Baseball Best-Sellers, September 1, 2017

September 1, 2017

As you may have notice, these entries have been falling off in the last several weeks. My apologies. A new full-time job — very different from what I had been doing as the sports and features editor of a weekly community newspaper in suburban New Jersey — has put new and strange demands on my time. More about that at another time perhaps.

In the meantime…

NOTE: I have been posting these things long enough now that a few have commented that the introductory section isn’t necessary anymore. But I’m leaving it in because, to paraphrase Joe DiMaggio when asked why he played so hard all the time, there may be people who’ve never read the best-seller entries before. So on with the show…

Caveat 1: Print editions only (at least for now); because I’m old school.

Caveat 2: Since the rankings are updated every hour, these lists might not longer be 100 percent accurate by the time you read them. But it’ll be close enough for government work.

Caveat 3: Sometimes they’ll try to pull one over on you and include a book within a category that doesn’t belong. I’m using my discretion to eliminate such titles from my list. For example, for some reason a recent listing included Tarnished Heels: How Unethical Actions and Deliberate Deceit at the University of North Carolina Ended the “The Carolina Way,” which, far as I can tell, is not at all about baseball, at least not in the main.

  1. Moneyball: The Art of Winning an Unfair Game, by Michael Lewis
  2. The Cubs Way: The Zen of Building the Best Team in Baseball and Breaking the Curse, by Tom Verducci
  3. The Phenomenon: Pressure, the Yips, and the Pitch that Changed My Lifeby Rick Ankiel with Tim Brown
  4. Teammate: My Journey in Baseball and a World Series for the Ages, by David Ross with Don Yeager
  5. Smart Baseball: The Story Behind the Old Stats That Are Ruining the Game, the New Ones That Are Running It, and the Right Way to Think About Baseball, by Keith Law
  6. Heads-Up Baseball : Playing the Game One Pitch at a Time, by Tom Hanson
  7. The Cooperstown Casebook: Who’s in the Baseball Hall of Fame, Who Should Be In, and Who Should Pack Their Plaques, by Jay Jaffe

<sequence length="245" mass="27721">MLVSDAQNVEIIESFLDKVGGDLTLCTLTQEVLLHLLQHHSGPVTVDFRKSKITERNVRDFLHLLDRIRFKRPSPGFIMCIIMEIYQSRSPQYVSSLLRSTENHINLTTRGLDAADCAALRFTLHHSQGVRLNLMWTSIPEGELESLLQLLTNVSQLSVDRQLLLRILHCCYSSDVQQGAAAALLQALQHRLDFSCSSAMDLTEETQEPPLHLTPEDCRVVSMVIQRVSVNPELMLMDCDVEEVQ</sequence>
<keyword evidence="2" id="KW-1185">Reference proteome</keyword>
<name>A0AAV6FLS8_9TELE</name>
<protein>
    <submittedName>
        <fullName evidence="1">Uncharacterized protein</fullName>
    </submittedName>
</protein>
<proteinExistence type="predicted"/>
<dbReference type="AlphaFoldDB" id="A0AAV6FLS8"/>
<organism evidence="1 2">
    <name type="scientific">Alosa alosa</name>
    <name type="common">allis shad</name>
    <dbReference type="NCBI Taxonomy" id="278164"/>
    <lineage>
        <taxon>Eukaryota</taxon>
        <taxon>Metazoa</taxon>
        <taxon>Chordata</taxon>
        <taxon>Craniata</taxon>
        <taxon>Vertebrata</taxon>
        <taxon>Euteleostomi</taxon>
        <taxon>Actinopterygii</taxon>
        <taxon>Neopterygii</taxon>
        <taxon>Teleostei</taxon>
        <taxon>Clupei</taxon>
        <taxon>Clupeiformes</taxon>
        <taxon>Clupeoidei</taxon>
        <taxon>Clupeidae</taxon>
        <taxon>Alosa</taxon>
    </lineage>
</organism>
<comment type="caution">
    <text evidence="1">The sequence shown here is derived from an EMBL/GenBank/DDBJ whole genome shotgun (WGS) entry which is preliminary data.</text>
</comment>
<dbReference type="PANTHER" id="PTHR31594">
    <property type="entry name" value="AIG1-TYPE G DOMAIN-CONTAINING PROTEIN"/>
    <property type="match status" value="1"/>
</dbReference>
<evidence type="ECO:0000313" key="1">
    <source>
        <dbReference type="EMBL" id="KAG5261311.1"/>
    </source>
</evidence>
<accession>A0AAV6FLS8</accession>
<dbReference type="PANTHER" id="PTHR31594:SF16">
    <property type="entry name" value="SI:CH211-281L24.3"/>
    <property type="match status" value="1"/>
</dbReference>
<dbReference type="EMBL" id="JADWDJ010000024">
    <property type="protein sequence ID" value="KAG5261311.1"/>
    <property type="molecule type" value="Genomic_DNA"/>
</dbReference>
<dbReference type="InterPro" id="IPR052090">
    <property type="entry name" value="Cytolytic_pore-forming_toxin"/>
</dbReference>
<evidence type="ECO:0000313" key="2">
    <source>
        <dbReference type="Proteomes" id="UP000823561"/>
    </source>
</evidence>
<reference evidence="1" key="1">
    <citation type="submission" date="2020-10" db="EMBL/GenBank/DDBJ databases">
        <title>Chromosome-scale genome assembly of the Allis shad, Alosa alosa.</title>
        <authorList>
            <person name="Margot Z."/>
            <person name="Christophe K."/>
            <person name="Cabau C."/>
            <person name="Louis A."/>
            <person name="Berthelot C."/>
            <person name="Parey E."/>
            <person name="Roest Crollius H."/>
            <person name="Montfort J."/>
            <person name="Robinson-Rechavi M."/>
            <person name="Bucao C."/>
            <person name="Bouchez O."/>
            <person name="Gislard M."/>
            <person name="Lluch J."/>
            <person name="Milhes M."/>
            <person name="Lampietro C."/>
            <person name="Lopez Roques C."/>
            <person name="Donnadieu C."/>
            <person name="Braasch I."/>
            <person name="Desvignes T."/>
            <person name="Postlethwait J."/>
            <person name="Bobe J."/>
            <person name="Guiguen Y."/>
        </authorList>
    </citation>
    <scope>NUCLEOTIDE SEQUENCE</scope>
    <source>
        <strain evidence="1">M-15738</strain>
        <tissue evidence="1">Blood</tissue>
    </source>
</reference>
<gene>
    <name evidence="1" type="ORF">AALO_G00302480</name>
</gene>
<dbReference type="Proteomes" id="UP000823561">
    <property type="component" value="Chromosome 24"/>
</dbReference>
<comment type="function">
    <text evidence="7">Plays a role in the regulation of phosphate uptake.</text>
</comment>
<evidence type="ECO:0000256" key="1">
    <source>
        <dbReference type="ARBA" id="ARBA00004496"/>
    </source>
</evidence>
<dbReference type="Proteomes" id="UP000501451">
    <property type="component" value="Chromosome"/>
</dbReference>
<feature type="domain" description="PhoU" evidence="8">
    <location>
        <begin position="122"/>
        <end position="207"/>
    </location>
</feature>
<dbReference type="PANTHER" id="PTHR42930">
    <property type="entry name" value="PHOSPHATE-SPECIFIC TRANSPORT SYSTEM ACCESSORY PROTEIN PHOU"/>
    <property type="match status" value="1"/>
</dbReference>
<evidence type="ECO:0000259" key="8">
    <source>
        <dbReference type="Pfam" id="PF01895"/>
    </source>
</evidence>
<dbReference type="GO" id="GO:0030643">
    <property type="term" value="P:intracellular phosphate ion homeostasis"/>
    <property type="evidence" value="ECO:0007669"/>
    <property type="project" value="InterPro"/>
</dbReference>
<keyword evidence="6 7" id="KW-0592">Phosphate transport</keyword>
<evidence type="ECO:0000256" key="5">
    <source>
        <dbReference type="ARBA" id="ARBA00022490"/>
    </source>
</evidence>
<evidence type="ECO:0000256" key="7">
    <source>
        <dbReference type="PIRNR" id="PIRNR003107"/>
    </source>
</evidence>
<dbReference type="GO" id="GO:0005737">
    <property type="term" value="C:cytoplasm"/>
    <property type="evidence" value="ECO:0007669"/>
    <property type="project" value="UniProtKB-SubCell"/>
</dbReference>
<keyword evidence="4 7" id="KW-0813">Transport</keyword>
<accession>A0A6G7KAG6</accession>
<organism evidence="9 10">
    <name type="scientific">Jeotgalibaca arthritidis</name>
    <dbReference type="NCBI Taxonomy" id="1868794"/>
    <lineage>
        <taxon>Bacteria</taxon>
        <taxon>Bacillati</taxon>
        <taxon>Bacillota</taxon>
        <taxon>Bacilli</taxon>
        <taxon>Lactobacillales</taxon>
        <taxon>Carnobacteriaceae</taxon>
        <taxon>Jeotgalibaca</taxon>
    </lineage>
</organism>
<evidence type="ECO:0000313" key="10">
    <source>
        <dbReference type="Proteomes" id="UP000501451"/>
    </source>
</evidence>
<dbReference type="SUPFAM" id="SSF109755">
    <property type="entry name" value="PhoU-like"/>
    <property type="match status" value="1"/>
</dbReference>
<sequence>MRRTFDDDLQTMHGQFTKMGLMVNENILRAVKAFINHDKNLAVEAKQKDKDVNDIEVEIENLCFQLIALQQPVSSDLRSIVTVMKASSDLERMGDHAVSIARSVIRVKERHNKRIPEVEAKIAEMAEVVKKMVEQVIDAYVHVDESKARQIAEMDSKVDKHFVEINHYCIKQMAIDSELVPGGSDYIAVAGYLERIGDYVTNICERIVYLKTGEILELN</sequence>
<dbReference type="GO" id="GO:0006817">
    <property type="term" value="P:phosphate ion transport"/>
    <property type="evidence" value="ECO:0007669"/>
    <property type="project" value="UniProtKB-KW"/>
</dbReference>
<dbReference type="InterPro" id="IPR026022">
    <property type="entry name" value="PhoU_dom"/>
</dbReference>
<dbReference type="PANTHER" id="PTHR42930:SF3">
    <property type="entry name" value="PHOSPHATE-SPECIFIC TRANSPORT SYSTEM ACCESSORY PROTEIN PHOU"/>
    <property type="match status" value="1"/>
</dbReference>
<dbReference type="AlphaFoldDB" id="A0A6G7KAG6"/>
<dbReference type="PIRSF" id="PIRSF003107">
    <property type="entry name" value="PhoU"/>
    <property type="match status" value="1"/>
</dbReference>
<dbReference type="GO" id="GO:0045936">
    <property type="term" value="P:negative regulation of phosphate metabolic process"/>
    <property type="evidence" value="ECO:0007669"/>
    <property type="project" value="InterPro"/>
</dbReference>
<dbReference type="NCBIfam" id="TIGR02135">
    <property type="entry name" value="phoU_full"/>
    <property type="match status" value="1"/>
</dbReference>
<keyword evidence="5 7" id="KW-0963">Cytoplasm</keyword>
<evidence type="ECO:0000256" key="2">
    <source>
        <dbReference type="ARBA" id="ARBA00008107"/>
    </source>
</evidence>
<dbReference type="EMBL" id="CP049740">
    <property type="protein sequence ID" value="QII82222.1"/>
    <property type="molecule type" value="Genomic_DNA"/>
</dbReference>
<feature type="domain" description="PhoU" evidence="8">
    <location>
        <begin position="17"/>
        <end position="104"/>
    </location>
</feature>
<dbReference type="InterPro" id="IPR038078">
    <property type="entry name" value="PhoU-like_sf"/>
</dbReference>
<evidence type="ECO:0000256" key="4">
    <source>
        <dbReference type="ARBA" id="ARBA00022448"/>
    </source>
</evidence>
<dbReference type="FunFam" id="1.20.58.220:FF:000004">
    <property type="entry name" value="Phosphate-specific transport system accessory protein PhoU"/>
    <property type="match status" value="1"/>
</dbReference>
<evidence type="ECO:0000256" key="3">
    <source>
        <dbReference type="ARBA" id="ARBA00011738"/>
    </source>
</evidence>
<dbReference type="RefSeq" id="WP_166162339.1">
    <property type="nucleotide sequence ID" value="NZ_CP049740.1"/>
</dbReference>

8. Electric October: Seven World Series Games, Six Lives, Five Minutes of Fame That Lasted Forever, by Kevin Cook
  9. Papi: My Story, by David Ortiz with Michael Holley
  10. The Science of Hitting, by Ted Williams and John Underwood

NY Times: Papi is #5 on the August monthly sports best-selling list with Teammate #9.

Nothing really new to report on this week’s list. Oh well.

Not on either the Amazon or Times‘ lists? 501 Baseball Books Fans Must Read before They DieToday:1,249,126; last time: 1,470,864. Hank Greenberg in 1938: Hatred and Home Runs in the Shadow of War ranks888,627, down from last week’s 556,659.

If you have read either of those books, thanks, hope you enjoyed it, and please consider writing an Amazon review; it’s never too late. (And thanks to those who have.) Doesn’t have to be long or even complimentary, if you didn’t like it. Although I would warn you to understand what it is you’re reading. My editor tells me I shouldn’t worry over bad reviews and normally I don’t. But one Greenberg reviewer complained because apparently he felt it wasn’t long enough and that it wasn’t a full biography. Sorry, but caveat emptor: The title clearly states this book covers just one season in his career. If you’re disappointed for that reason, then that’s on you.

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